Rep. Joe Barton, R-Texas, apologized to his constituents in a statement Wednesday for a lewd photo of him that was published anonymously Tuesday on Twitter. The congressman said that he sent the photo to a woman he was in a consensual relationship with while separated from his second wife.

"I am sorry I did not use better judgment during those days. I am sorry that I let my constituents down," the statement read.

Updated at 8:31 p.m. ET

In the weeks since allegations of sexual harassment and assault against movie producer Harvey Weinstein became public, a number of other stories of abuse have come to light: in Hollywood, in newsrooms (including NPR's), and now, in statehouses across the country.

The prosecutor's office in Brussels says the former president of Catalonia, Carles Puigdemont, has turned himself in to police, along with several of his former government ministers. Now, a Belgian judge must decide whether to extradite the ousted officials to Spain, where they face charges of rebellion, sedition, and misuse of public funds for their roles in Catalonia's attempt to secede from Spain.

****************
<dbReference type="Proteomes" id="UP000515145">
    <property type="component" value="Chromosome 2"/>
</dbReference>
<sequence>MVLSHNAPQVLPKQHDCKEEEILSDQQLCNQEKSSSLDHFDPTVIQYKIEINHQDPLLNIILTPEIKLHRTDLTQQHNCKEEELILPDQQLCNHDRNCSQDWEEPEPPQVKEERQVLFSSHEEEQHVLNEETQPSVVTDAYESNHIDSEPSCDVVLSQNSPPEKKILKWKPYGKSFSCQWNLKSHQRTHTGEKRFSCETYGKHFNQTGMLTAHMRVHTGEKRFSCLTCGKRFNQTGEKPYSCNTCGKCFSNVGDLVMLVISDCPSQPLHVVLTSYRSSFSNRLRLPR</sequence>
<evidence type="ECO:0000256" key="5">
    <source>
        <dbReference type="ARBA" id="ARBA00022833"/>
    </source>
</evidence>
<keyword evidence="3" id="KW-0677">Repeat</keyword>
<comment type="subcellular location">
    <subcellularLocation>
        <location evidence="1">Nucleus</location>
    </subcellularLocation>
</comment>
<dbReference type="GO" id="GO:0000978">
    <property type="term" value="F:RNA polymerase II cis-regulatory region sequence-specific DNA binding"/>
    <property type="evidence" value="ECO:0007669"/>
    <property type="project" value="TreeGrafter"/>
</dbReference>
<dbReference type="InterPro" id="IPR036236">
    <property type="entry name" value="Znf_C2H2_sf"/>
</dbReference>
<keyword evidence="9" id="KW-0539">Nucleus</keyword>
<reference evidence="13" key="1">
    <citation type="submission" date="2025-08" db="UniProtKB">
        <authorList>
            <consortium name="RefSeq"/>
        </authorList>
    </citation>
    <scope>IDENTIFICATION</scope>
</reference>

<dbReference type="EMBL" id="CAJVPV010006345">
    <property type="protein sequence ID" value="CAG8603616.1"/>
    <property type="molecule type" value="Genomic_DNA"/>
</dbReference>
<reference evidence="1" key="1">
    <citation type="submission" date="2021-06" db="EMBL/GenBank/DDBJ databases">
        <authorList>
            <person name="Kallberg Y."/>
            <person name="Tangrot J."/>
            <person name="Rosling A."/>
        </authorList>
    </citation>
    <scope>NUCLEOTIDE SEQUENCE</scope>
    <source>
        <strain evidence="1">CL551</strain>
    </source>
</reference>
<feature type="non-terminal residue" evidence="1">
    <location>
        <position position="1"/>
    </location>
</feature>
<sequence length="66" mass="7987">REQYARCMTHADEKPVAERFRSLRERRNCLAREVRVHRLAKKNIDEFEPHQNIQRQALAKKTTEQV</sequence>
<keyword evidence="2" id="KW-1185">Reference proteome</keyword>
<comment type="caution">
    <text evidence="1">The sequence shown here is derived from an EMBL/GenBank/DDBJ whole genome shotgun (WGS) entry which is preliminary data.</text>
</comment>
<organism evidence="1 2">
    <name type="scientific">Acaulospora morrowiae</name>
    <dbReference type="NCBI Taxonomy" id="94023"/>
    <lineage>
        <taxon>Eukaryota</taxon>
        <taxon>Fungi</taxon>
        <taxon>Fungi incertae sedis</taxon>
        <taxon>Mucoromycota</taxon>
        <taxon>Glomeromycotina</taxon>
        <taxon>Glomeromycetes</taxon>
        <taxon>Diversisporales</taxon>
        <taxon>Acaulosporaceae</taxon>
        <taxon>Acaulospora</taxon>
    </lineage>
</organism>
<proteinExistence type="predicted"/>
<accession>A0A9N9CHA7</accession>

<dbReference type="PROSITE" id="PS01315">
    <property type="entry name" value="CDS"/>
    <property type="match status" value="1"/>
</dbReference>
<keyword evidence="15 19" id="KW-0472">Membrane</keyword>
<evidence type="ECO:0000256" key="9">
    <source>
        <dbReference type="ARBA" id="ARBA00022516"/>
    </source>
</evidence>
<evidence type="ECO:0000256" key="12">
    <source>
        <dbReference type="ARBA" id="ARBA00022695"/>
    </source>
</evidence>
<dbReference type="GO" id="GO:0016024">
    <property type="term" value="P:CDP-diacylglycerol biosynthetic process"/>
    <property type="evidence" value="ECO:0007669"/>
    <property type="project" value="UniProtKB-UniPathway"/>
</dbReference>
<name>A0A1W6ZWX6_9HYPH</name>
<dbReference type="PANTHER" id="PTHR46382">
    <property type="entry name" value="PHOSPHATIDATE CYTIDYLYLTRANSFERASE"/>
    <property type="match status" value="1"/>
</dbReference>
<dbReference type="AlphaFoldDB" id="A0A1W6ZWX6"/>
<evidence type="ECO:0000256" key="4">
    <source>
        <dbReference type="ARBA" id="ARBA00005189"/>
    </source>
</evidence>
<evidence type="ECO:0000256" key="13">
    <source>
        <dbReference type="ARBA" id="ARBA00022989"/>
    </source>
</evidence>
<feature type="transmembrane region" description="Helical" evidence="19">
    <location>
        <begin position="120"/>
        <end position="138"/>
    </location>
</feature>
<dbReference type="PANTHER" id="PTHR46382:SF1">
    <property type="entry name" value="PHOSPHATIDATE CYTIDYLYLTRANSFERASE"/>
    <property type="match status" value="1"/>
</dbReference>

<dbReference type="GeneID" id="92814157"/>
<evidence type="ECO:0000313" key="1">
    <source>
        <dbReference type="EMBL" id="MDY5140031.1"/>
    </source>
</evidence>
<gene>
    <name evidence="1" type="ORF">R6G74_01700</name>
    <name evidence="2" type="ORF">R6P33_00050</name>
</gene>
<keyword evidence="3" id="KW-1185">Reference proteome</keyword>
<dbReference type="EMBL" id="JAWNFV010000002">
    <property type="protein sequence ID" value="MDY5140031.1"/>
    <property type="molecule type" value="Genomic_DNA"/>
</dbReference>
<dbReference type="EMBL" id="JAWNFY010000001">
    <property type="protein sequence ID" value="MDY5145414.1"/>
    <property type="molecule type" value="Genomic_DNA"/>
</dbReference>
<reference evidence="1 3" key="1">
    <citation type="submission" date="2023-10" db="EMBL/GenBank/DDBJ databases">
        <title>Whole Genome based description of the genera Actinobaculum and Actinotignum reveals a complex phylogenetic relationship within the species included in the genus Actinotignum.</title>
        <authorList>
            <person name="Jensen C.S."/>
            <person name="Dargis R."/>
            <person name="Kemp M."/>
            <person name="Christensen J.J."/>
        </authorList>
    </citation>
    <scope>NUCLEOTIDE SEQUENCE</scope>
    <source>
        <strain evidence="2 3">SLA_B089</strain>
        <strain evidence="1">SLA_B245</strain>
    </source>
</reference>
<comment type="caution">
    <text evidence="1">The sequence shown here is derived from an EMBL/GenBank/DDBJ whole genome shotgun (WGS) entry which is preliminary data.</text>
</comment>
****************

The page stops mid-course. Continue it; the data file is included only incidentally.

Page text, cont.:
Going into Game 4 of the World Series, the Houston Astros have a 2-1 lead. But a dark cloud is hanging over Houston's Friday night victory after first baseman Yuli Gurriel made a racist gesture toward Japanese LA Dodgers player Yu Darvish, pulling at the corners of his eyes and appearing to say "Chinito," which is translated as "little Chinese boy."

There are plenty of perks to being a former U.S. president: a lifetime salary, a Secret Service entourage and office facilities provided on the taxpayers' dollar. Avoiding jury duty, however, is not one of them.